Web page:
Camille Corot is also known as Jean-Baptiste Camille Corot (1796-1875). He was born in Paris at 125 Rue du Bac, and was the middle child of a wealthy family. The family was in the fashion business, his Swiss-born mother a milliner and his father a wig-maker before becoming a businessman, running the millinery shop where Corot’s mother had worked which the Corot family had bought. He started painting late in life, at the age of 26, after a failed apprenticeship as a draper. Luckily for Corot, his parents had invested well and had more than enough money to support his artistic endeavours. Corot started painting under Achille-Etna Michallon who studied landscape painting under Pierre-Henri de Valenciennes. Corot made historical and realistic landscapes his focus. The former contains mythological animals, signs and symbols, the latter are depictions and renditions of Northern European sceneries fused with flora and fauna recognisable in the northern hemisphere. According to the French Royal Academy of Painting and Sculpture,  historical (landscape) paintings were considered better than pure landscape paintings i.e. depictions of flora and fauna as nothing could be learnt from studying painted plants.  Corot liked to mix both historical and realistic landscapes together, forming a unique way of painting landscapes. However, he was not the only painter to do so. Claude Lorrain, a French painter before Corot was famous for his hybrid style too. Lorrain had settled in Rome in the seventeenth century and his artworks consisted of a balanced depiction of pure landscape infused with narratives from the Bible and the Classical past (think Greek and Roman myths). 

Corot belonged to the Barbizon School of painting where an idealised portrayal of nature was preferred. Barbizon painters took their influence from Italian painters and many travelled to Italy for inspiration and Corot was no exception. In Italy, he was able to capture and depict the light favoured by Italian Renaissance artists. Barbizon is a village near the Fontainebleau Forest where the first generation of French painters worked in favour of idealising their native landscape rather than that of Italianate scenes. 

Barbizon painters painted directly from their observation of nature and always in the open-air—en plein air. This way of painting would come to be emulated by the Impressionists.

Camille Corot died in Paris in 1875, a single man, having never married because he swore to devote his life to painting landscapes: “All I really want to do in life … is to paint landscapes. This firm resolve will stop me forming any serious attachments. That is to say, I shall not get married.”—Camille Corot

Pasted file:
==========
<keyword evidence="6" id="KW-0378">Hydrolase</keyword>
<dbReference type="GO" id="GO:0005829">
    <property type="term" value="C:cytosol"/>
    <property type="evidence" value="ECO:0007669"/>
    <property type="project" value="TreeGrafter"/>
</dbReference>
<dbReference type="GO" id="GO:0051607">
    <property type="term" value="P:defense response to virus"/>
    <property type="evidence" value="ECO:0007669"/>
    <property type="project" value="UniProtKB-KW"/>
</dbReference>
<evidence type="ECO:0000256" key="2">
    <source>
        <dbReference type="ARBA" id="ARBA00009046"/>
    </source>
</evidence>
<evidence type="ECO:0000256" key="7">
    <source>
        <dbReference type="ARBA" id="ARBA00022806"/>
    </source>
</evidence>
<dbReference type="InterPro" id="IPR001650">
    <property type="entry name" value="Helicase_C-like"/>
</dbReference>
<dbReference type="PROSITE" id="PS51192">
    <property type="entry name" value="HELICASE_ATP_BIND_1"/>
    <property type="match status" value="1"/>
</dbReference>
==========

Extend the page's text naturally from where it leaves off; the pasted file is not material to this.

With this resolve, Corot left behind over 3,000 pieces of artwork but not all were of landscapes. He was also a philanthropist who donated a large part of his wealth (which he made from selling his paintings) to the poor of Paris. He helped support a couple of his artist friends and their families who were not as lucky as he was. Camille Corot is buried at Père Lachaise cemetery. 

Susan’s choice by Corot is entitled ‘The Letter’, depicting a seated woman with a letter on her lap. The colour scheme overall is dull, sombre and drab, a result of the overuse of browns and blacks. (In general, Corot’s paintings are generally rendered in such tones; some are almost like sepia photographs.) The red hair accessory gives this painting a hint of cheerfulness, only to be reduced by the expression on the woman’s face: her eyes are downcast and she is pensive. On closer look, the viewer’s eye notices signs of despondency on the sitter’s face enhanced by the linearity of her lips and the shadows around her eyes. Baudelaire defends Corot’s use of pale colours calling him a “harmonist” more than a “colourist”. I find this reading of Corot’s artworks accurate. There is a quality to his paintings which never fails to emote me. ‘The Letter’ is a good example; I really feel the sitter’s sadness and sense that the letter mustn’t have brought good news. 

CarpeArte Journal loves Susan’s story, considering it a great example of how art has prompted a response in the writer. Her story ends with the start of a letter, indicating the open-ended reading of Corot’s ‘The Letter’. 

Susan’s story pays homage to the new Olympian ice skaters, Gabriella Papadakis and Guillaume Cizeron.